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Capitol Window Christmas Tree

12/26/2014:

After a fire destroyed North Dakota's first capitol building on December 28, 1930, a new Capitol was constructed. Completed in 1934, it was a dramatic departure from the style of the old building. Very tall and solitary, the Capitol towered over the burgeoning city of Bismarck, standing 241 feet, 8 inches high. Being built during the Great Depression meant money was tight. Consequently, many exterior embellishments were dropped from the design.

Nonetheless, for the building's first Christmas, arrangements were made to decorate the Capitol by lighting up the windows in a pattern – to form a cross, topped by a star. This use of the Capitol lights for decoration is a tradition that carries on today. During the forties, the pattern was made to resemble a large Christmas tree. All who come through Bismarck after Thanksgiving and before New Year's Eve see this lit-up Christmas tree, glowing in green and red on the north and south sides of the tall building. The pattern is made by lights shining through a combined total of 88 green and red shields – 20 red and 22 green on each lit side. The tree is also topped by a star, situated at the top of the building.

On this date in 1943, this was the only tree glowing in the Capitol. Due to war-time economizing, the real tree traditionally placed in the Capitol’s Memorial Hall was skipped. According to the Bismarck Tribune, however, "beautiful colored lights shone from the windows of the mammoth hall...and were visible down Sixth St. A big star hung from the balcony at one end of the hall and big, red Christmas bells hung from each of the five chandeliers." Of course, "North Dakota's biggest Christmas tree" on the sides of the Capitol was hard to miss.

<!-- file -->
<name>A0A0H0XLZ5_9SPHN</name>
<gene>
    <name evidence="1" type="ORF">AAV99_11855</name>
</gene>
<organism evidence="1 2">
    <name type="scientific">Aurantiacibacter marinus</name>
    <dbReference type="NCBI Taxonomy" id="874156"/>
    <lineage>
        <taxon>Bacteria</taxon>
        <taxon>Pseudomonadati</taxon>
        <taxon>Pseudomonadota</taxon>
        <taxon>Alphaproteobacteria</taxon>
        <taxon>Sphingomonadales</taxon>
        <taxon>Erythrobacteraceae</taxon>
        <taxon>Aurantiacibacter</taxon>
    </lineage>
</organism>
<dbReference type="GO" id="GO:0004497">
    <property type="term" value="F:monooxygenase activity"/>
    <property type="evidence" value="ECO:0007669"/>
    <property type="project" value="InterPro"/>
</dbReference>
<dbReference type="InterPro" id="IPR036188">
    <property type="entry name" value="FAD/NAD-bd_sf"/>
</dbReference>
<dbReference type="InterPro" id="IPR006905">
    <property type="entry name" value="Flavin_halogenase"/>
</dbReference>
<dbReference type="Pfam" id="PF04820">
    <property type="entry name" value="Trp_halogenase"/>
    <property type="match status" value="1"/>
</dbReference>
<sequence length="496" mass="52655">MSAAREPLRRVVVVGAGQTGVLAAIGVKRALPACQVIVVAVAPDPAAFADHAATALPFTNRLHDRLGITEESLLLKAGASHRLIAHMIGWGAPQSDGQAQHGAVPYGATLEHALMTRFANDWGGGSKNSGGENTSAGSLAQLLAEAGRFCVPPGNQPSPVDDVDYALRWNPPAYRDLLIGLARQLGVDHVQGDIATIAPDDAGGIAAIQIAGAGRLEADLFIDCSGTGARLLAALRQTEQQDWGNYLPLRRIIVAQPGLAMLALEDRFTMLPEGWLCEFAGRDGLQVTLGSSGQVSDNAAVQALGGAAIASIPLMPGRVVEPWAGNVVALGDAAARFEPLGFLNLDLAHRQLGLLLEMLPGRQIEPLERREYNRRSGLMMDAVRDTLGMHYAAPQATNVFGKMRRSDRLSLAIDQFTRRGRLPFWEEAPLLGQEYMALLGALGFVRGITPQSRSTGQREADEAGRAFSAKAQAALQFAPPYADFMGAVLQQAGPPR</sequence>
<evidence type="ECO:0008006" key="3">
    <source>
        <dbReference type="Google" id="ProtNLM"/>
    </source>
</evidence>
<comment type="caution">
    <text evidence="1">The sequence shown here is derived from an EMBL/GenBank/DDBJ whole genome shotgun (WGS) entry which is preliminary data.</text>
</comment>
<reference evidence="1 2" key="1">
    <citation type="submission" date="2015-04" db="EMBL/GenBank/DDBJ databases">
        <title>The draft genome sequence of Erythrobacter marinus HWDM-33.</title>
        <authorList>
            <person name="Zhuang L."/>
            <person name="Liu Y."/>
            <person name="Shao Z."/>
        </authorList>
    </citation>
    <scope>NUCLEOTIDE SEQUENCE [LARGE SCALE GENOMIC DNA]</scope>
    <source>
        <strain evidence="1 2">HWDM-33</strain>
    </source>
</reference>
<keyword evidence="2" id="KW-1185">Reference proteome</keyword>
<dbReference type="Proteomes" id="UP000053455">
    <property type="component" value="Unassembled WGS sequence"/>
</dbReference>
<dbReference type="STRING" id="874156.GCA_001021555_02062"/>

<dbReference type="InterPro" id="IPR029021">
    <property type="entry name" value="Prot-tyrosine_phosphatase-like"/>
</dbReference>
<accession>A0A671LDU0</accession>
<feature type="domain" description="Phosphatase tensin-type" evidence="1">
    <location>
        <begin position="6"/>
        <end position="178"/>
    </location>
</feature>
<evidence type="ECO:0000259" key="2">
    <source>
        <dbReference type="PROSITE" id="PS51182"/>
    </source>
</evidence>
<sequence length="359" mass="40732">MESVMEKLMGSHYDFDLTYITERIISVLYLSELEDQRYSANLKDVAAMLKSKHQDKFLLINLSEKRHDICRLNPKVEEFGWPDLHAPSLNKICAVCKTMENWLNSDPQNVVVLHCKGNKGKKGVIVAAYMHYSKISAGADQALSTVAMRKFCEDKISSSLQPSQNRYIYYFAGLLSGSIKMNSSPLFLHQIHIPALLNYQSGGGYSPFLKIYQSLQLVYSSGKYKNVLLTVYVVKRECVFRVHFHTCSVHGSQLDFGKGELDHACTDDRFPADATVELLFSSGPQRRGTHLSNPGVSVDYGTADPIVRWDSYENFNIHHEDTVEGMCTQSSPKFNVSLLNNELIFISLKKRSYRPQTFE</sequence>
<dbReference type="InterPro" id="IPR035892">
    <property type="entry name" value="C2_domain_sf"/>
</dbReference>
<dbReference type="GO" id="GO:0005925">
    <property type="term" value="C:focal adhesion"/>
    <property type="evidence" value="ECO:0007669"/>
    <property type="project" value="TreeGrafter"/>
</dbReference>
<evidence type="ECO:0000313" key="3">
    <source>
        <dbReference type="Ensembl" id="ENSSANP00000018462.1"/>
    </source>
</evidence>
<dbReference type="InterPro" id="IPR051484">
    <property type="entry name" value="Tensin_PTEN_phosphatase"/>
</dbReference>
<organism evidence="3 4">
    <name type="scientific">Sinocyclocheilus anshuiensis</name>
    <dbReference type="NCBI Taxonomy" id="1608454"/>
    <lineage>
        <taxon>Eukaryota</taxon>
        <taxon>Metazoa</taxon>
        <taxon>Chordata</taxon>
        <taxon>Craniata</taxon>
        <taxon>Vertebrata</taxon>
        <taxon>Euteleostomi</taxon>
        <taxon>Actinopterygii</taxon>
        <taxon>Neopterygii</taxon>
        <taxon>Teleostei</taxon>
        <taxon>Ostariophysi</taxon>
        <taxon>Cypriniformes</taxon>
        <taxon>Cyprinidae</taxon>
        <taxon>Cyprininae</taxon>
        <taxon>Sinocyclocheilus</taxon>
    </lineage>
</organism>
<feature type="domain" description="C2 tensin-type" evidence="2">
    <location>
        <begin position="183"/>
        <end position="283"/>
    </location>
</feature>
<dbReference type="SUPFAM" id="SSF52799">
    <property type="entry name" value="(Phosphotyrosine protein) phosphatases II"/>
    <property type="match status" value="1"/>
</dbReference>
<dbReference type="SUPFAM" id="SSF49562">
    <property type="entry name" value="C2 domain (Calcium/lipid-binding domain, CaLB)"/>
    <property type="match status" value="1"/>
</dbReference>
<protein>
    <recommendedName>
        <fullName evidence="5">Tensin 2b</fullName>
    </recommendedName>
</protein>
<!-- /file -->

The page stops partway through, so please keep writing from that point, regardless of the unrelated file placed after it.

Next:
The Capitol windows are also patterned to showcase the numbers of the new year for New Year's Eve, and the date on the Fourth of July. And in August 2014, for the celebration of North Dakota's 125th year of statehood, the Capitol displayed large the number "125."

Dakota Datebook written by Sarah Walker

Sources:

Bismarck Tribune, Thursday, December 30, 1943

"http://www.nd.gov/fac/complexbldgs/tower/yrwindows.htm" http://www.nd.gov/fac/complexbldgs/tower/yrwindows.htm

"http://www.nd.gov/content.htm?parentCatID=75&id=State%20Capital" http://www.nd.gov/content.htm?parentCatID=75&id=State%20Capital